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Washington Hall
University of Notre Dame, 1881

  They say it's haunted. They say doors slam by themselves on windless nights and footsteps sound on the high, peaked roof.
  University of Notre Dame legend has it that the restless spirit of the "Gipper"-George Gipp, the famous All-American football player -- roams Washington Hall. Folklore claims two other haunts for the storied school's theatrical center -- a musician who died on stage in the midst of a performance, and a steeplejack who dropped to his death from the theater fly loft.
  They say it's haunted, but so far the spired and gabled hall has kept its mysteries close.
  But by 1998, there was no mystery about its appearance. It was dirty.
  Washington Hall was built in 1881 with yellow bricks fired from sand and marl from around the campus's two lakes. Architect Willoughby Edbrooke, of Evanston, Illinois, designed the "modern Gothic" building, inspired in part by French architecture.
  University of Notre Dame founding father Rev. Edward Sorin named the building after one of his personal heroes -- the founding father of the United States.
  Over the decades, the bright yellow masonry grew grim and gray as pollution from Gary, Indiana's thriving steel mills and other area industry gradually left its mark.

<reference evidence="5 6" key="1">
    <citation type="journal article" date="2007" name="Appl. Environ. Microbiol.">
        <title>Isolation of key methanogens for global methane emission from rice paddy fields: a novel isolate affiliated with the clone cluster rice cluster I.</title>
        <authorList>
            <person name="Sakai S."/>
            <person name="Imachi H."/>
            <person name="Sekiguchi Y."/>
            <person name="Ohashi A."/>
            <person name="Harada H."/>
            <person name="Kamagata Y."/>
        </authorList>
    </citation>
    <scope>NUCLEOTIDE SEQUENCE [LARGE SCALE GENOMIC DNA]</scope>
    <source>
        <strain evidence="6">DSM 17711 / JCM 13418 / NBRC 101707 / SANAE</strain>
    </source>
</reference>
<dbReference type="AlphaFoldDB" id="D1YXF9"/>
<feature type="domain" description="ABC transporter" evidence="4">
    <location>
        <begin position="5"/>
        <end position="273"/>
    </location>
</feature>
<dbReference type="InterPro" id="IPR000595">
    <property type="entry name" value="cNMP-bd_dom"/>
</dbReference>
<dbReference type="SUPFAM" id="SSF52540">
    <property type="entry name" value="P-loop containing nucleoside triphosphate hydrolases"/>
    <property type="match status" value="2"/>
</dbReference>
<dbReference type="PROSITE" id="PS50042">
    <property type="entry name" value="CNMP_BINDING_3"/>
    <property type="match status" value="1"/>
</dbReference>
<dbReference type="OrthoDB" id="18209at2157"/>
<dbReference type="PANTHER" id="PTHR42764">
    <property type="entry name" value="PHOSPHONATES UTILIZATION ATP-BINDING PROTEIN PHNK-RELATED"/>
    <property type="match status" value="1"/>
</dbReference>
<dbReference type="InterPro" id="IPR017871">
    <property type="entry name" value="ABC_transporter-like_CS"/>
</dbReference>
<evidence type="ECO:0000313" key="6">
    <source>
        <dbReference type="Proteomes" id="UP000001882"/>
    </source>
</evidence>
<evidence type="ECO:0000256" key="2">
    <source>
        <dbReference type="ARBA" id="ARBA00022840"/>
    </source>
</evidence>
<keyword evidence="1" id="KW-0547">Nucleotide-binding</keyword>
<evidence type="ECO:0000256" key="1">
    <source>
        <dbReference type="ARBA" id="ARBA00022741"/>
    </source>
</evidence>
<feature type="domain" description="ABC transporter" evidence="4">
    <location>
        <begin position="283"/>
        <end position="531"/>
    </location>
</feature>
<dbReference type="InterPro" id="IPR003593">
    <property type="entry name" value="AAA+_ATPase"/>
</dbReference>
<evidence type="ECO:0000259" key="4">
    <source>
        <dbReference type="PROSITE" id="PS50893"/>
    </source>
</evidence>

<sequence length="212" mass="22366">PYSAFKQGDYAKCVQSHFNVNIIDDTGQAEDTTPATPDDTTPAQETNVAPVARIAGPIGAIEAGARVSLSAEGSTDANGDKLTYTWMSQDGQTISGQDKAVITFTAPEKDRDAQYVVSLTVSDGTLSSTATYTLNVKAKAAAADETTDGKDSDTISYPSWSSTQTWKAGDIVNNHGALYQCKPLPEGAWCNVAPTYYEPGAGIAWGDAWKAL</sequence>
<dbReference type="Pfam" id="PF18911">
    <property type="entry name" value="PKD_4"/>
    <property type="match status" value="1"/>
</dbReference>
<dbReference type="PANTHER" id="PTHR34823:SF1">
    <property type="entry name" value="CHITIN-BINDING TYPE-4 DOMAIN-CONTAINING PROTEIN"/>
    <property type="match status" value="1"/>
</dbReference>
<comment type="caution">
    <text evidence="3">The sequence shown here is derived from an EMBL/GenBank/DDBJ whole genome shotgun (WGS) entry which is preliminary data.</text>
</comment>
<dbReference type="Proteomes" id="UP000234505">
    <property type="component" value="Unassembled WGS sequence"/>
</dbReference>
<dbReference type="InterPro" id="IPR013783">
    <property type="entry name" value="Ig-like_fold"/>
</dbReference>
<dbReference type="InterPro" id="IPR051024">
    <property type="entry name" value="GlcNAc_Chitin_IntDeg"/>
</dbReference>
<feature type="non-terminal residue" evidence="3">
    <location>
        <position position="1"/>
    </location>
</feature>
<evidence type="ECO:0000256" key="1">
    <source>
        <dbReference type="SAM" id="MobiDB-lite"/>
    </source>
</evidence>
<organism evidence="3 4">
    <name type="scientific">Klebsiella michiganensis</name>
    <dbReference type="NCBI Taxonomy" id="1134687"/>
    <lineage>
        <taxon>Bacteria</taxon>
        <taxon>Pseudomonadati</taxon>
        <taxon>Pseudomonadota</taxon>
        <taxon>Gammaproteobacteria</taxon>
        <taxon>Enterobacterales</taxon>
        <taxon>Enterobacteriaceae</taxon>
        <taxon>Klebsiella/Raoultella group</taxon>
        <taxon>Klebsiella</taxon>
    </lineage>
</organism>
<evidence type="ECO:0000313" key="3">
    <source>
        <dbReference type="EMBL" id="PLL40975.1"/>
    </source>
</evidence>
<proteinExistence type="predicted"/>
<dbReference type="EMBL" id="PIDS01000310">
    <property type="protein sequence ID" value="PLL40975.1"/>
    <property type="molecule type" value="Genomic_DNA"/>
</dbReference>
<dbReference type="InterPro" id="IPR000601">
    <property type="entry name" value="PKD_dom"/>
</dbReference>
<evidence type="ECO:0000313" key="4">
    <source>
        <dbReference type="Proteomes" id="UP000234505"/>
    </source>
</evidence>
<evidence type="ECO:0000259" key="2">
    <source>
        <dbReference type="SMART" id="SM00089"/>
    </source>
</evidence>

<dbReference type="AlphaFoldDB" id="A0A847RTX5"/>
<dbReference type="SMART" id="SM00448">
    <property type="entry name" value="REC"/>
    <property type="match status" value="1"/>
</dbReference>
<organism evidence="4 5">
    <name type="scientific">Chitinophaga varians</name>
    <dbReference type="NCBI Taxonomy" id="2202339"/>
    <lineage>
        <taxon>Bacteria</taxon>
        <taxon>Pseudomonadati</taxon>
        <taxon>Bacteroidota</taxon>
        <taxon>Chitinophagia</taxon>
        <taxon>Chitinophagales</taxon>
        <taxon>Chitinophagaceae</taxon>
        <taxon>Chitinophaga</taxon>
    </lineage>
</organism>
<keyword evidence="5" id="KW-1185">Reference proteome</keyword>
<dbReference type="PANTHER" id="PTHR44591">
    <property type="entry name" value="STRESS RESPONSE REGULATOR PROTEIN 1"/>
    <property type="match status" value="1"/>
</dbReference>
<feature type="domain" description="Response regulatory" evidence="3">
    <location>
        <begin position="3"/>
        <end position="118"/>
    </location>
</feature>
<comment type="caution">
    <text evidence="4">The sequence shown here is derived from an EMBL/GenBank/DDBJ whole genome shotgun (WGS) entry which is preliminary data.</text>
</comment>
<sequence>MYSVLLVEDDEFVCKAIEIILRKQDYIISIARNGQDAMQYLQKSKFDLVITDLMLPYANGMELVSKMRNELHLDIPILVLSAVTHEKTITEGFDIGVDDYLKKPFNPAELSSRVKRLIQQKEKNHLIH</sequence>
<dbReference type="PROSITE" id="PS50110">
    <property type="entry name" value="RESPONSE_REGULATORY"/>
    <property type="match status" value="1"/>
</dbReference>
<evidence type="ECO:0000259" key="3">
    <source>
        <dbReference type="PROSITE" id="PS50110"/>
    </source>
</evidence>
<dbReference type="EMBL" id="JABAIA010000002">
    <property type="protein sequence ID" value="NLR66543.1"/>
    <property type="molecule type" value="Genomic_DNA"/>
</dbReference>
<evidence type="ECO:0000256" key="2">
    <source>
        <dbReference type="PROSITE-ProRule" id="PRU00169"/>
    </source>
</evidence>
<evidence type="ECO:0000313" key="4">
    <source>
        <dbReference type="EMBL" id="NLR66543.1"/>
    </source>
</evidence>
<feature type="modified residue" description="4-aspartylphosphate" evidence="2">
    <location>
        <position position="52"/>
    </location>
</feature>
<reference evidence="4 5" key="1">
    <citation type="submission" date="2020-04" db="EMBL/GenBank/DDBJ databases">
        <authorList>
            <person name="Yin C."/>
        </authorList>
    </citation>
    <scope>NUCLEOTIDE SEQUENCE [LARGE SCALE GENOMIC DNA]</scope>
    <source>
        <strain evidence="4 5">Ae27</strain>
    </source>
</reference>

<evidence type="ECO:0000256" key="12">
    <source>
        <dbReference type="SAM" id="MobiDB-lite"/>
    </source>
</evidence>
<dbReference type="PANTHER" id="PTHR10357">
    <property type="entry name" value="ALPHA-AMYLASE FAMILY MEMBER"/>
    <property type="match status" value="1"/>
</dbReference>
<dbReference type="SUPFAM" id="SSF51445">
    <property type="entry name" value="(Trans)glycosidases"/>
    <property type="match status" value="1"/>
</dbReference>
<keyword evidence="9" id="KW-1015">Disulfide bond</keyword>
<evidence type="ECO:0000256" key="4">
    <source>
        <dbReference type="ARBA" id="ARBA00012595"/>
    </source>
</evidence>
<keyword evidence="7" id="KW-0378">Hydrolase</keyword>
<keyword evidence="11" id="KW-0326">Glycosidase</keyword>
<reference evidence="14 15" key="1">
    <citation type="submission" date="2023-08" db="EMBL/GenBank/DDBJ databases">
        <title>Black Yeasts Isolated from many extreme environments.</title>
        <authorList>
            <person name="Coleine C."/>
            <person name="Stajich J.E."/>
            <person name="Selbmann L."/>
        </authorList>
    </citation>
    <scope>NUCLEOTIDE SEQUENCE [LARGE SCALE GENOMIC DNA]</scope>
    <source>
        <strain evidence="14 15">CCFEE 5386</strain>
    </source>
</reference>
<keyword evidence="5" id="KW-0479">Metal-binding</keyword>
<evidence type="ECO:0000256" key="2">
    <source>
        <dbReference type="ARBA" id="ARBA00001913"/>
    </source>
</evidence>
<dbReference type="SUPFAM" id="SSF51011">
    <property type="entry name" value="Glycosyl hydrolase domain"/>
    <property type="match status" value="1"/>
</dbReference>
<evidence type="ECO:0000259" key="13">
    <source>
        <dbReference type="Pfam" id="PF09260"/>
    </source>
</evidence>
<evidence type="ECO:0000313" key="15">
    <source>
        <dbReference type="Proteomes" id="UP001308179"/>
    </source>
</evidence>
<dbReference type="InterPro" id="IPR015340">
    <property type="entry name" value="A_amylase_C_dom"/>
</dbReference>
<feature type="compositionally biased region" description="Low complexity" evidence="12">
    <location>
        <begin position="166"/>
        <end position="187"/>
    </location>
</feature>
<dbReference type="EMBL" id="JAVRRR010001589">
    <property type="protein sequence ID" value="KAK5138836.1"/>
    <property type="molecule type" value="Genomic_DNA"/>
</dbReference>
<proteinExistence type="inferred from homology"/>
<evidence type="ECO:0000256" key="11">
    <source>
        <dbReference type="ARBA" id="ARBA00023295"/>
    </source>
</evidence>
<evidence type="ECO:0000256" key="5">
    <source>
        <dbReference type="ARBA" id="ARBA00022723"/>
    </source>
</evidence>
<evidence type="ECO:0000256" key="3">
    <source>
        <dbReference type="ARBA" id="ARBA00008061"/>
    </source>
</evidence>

In August '98, campus officials turned to Ziolkowski Construction Company to clean Washington Hall's darkened bricks. The South Bend firm had already cleaned a number of campus buildings to the school's satisfaction. They looked for a similar performance on the theater building.
  "We got good results with PROSOCO's Sure KleanŽ Heavy Duty Restoration Cleaner," said Brad Dennis, manager of Ziolkowski's restoration division. "We diluted the cleaner with three parts water to one of concentrate."
  The three-man crew prewet the bricks with clean water, sprayed the diluted cleaner on at 15 psi, let it dwell a few minutes, then rinsed it off, he said.
  "It was like turning on a light," Mr. Dennis said of the cleaned surface.
  "The remarkable thing about Washington Hall was the high absorption rate of those yellow bricks," he commented. "We discovered it in our testing stage. We'd prewet them. Less than a minute later they'd look completely dry."
  The sponge-like tendency of the bricks meant a slower job for the workers.
  "Normally we can prewet and clean about 100 square feet at a time," Mr. Dennis explained.
  "Because these bricks sucked up the water so fast, we had to cut back to about 20 square feet. But that's why we test first."
  In spite of the hurdle, the crew systematically attacked the widespread staining -- 20 square feet at a time. A boom lift got them in close to the hall's higher reaches and tower. Some areas took two or three passes, Dennis said.
  After three weeks and 27,000 square feet, the cleaners had turned back time on the old hall. Mr. Dennis estimated the appearance at 90 to 95 percent of what it was when new. A small percentage of the staining was permanent, he said. Over the decades, the absorbent bricks sucked up more than water.
  "The school was aiming for 80 percent clean," Mr. Dennis said. "So the result exceeded expectation."
  He added that the workers didn't report any ghostly phenomenon during the project.
  "I don't know if we had any effect on the ghosts or not," Mr. Dennis chuckled, "but at least now they have a nice clean building to haunt."